Lilly’s antibody therapy cuts hospitalisation rates in COVID-19

Eli Lilly has followed up supportive data from its Olumiant in COVID-19 with results of a study showing its antibody treatment could help prevent hospitalisation from the disease.

An interim analysis of the BLAZE-1 clinical trial showed a reduced rate of hospitalisation in patients treated with Lilly’s LY-CoV555, an antibody that neutralises the SARS-CoV-2 coronavirus, in a phase 2 trial.

Earlier this week data from the ACTT-2 trial showed Lilly’s rheumatoid arthritis drug Olumiant (baricitinib) combined with Gilead’s remdesivir cut recovery time in hospitalised COVID-19 patients compared with remdesivir alone.

The double-blind placebo-controlled antibody study involved patients with symptoms outside hospitals, who were treated with four different dose strengths.

The prespecified primary endpoint, change from baseline in viral load at day 11, was met at the highest 2800 mg dose level, but not the others.

But Lilly said that data showed the rate of hospitalisations and emergency room visits was 1.7% in all 302 patients treated with any dose of LY-CoV555, compared with 6% of the 150 patients treated with placebo.

This corresponds to a 72% risk reduction in this limited population.

Lilly noted that most hospitalisations occurred in patients with underlying risk factors such as age or body mass index, suggesting a more pronounced treatment effect in these higher-risk groups.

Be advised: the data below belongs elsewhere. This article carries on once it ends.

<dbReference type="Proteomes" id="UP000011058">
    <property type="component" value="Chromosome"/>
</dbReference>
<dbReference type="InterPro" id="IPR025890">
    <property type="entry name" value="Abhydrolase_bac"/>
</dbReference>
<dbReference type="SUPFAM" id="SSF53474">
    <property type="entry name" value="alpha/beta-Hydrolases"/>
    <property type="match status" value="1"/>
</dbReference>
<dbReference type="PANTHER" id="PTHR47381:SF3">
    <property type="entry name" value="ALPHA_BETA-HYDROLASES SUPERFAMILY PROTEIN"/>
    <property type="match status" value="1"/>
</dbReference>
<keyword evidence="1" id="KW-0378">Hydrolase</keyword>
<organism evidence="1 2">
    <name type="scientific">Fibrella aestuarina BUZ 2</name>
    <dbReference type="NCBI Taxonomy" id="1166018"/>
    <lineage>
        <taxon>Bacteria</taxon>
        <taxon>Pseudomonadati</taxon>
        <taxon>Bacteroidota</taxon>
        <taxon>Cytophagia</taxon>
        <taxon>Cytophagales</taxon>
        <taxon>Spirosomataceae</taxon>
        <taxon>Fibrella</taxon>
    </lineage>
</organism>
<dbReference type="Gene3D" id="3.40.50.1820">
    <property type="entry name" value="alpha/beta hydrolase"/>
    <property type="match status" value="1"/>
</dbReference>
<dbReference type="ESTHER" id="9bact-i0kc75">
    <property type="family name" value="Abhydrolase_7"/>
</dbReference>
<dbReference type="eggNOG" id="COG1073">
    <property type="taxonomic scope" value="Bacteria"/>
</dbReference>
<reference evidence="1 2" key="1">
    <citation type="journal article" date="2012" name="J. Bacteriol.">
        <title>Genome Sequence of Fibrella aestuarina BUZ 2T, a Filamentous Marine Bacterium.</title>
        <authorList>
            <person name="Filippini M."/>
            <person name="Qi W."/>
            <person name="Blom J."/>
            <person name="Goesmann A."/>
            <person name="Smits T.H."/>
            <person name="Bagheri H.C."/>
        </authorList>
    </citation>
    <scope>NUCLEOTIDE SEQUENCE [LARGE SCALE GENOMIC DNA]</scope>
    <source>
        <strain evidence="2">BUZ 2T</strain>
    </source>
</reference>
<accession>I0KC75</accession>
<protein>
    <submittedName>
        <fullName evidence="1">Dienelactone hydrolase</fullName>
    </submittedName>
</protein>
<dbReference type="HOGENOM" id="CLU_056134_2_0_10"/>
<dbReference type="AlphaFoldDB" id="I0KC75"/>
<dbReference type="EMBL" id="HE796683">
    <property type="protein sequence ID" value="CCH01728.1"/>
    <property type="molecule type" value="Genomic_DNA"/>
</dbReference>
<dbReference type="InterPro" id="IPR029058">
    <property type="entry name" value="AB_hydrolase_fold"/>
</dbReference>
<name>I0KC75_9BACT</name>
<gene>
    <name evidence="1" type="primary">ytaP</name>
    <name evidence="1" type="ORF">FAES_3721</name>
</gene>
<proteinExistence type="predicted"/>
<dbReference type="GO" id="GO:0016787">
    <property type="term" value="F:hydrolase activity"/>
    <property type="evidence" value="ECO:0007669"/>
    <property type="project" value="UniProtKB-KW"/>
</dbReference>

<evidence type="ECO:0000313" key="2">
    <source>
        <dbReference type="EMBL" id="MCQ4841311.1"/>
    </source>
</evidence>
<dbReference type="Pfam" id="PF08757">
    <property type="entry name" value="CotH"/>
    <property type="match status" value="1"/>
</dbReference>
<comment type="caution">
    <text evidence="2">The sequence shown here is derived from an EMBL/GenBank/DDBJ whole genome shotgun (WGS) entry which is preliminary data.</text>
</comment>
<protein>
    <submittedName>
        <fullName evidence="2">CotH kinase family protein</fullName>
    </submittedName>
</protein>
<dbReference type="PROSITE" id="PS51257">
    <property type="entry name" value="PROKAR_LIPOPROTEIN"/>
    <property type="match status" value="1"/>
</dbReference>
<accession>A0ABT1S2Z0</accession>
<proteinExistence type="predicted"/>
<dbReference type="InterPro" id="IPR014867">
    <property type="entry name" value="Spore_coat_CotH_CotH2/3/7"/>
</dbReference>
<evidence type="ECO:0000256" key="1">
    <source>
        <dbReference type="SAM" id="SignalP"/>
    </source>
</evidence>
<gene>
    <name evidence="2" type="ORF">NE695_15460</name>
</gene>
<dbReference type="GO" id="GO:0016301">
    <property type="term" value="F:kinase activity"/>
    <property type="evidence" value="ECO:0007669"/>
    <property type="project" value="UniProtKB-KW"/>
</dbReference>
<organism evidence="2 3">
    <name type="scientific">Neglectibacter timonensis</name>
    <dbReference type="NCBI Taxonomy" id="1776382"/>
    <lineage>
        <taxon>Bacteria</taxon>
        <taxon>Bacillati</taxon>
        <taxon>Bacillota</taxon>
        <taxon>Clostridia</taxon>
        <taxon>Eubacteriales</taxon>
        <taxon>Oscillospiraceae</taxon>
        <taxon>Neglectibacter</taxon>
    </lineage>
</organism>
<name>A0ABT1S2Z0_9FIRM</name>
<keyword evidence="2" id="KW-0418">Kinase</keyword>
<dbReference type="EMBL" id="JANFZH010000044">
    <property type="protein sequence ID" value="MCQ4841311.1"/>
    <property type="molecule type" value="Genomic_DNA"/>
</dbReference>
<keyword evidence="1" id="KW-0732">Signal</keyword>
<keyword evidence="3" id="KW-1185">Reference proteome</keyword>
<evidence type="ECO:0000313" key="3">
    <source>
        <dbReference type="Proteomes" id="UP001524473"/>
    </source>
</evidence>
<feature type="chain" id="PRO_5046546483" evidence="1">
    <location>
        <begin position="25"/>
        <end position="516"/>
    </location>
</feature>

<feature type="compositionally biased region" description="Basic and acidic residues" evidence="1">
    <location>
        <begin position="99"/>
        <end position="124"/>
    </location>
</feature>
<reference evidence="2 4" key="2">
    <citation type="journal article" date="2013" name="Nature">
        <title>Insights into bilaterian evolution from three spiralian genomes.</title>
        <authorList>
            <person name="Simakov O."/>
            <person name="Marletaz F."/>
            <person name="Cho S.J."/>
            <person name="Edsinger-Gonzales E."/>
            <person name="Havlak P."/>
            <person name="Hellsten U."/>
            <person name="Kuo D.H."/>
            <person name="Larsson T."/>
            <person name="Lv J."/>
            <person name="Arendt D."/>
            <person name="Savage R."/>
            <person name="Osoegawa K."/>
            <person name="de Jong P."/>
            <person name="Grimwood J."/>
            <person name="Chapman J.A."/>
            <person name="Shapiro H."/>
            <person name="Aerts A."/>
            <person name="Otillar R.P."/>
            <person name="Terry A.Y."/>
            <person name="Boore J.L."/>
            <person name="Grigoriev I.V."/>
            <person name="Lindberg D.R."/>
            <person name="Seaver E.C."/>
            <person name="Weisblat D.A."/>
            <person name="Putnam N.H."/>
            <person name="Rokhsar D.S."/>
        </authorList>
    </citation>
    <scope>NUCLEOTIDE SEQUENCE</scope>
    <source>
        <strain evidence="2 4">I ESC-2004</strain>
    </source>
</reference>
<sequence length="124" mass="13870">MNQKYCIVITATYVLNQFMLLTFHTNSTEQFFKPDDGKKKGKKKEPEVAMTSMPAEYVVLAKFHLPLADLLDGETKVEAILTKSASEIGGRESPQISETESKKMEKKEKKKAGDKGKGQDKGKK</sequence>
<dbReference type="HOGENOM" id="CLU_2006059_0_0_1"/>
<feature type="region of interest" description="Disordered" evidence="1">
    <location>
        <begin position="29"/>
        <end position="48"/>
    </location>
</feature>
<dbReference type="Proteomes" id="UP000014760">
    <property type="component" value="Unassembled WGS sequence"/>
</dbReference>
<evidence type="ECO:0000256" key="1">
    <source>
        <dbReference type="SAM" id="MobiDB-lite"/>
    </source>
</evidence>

The company hopes to confirm this finding in ongoing studies, and added that across all treatment groups, no patients progressed to mechanical ventilation or died.

Exploratory analyses indicated a faster improvement in symptoms for patients treated with the antibody compared with placebo.

LY-CoV555 was well-tolerated, with no drug-related serious adverse events reported. Treatment emergent adverse events were similar across all dose groups and comparable to placebo.

However viral RNA sequencing revealed potential LY-CoV555-resistance variants in placebo and all treatment arms.

The rate of resistance variants was numerically higher in treated patients (8%) versus placebo (6%).

LY-CoV555 is an antibody directed against the spike protein found on the surface of SARS-CoV-2, a common target for vaccines and therapies that the coronavirus uses to attach itself to cells and infect them.

The antibody emerged from a collaboration between Lilly and AbCellera to create antibody therapies to counter the pandemic.

Companies including Regeneron are working on potential antibody therapies – this week its rival antibody cocktail was added to the UK’s RECOVERY trial that is testing several therapies in patients hospitalised with the disease.

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